Hainanese Chicken Rice in Singapore
Singapore takes fourth spot thanks to its high levels of cleanliness (order freely without fear!) though is much pricier with an average cost of £7.10.
Singapore’s Kaya toast (crispy toasted bread topped with coconut egg jam) and laksa (curry noodle soup) are both delicious but it’s Hainanese chicken rice - widely considered Singapore’s national dish - you need to make sure you try. Fluffy, pandan-scented rice topped with tender chilli and ginger-splashed chicken - what more could you ask for?
Where to try: For a perfectly-balanced plate, it has to be decades-old Wee Nam Kee. There are several branches in and around the city but the Thomson Road location is the brand’s flagship.
Vada Pav in Mumbai
Coming in at fifth place is Mumbai who topped the chart with its huge number of street food vendors, as well as decent affordability (with an average price of just £3.43).
The state of Maharashtra’s leading street food is the vada pav - and there’s no better place to taste it than the capital, Mumbai. Made up of a batata vada (potato fritter) run through with herbs, ginger, garlic and chilli and deep-fried to give a satisfying crunch, placed in a ladi pav (bread bun) and daubed with chutneys that will make your eyes water, it’s frequently described as an ‘Indian burger’ - in reality it’s so much more.
Where to try: With a legacy of 70 years to its name, you have to try the fried chilli-and-onion stuffed vada pav at Aaram Vada Pav.
Supplì in Rome
There’s no more Roman delicacy than Supplì, not to be confused with Sicily’s more widely known arancini. The main difference is size and ingredients: Rome’s version are smaller bites of fried rice and ragu stuffed with cheese filling, where Sicily’s larger balls are historically made with peas and no cheesy goodness. The fillings tend to be moot now however, as chefs have gotten wildly creative with flavours over the years.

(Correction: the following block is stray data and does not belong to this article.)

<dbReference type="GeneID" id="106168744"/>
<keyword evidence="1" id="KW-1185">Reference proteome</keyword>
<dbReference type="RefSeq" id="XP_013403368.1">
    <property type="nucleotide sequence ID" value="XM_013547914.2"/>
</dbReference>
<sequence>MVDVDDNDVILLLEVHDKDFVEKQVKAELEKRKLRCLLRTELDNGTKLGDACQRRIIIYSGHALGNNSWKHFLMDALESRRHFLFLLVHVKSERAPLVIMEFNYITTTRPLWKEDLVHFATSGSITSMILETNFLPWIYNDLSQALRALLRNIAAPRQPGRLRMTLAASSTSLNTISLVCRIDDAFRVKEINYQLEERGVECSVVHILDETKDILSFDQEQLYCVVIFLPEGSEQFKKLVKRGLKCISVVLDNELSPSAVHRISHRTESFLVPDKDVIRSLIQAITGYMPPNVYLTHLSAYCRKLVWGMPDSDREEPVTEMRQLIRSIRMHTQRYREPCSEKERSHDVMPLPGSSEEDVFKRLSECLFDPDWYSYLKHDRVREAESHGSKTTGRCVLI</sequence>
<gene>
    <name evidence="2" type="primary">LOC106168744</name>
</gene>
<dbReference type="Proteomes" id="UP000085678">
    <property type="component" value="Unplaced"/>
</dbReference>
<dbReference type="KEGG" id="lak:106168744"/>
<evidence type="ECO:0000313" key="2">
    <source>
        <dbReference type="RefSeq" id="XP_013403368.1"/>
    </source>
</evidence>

Where to try: Try cacio e pepe and carbonara supplì in Supplizio, the shop that makes these hot, golden mouthfuls so well it named itself after them
Shakshuka in Tel Aviv
Have you even been to Tel Aviv if you haven’t tried shakshuka? Devoured for breakfast, brunch, or sometimes dinner, Israel’s poached eggs smothered in spicy tomato sauce are addictive. Mop up the traditional stuff with fresh crusty bread - another Tel Avivian signature - or sample creative versions loaded with sausage, lamb or crumbly goat cheese.
Where to try: Just when you think you’ve had more shakshuka than you can take, head to Miznon, whose shakshuka-stuffed pita will have you saying, “go on then, just one more”.
Meat pies in Sydney
The street food in Sydney is all about meat, from sausage sizzles at Bunnings to the ubiquitous meat pies on every corner. These flaky, meaty treats can be found in both gourmet restaurants and being handed out by street vendors. Eat yours with mash and gravy on the side, or take bites out of it as you walk down the street.
Where to try: Kill two birds with one stone at Harry's Cafe De Wheels, where you’ll find both the best pies in Sydney and snag-stuffed hot dogs.
Tacos al pastor in Mexico City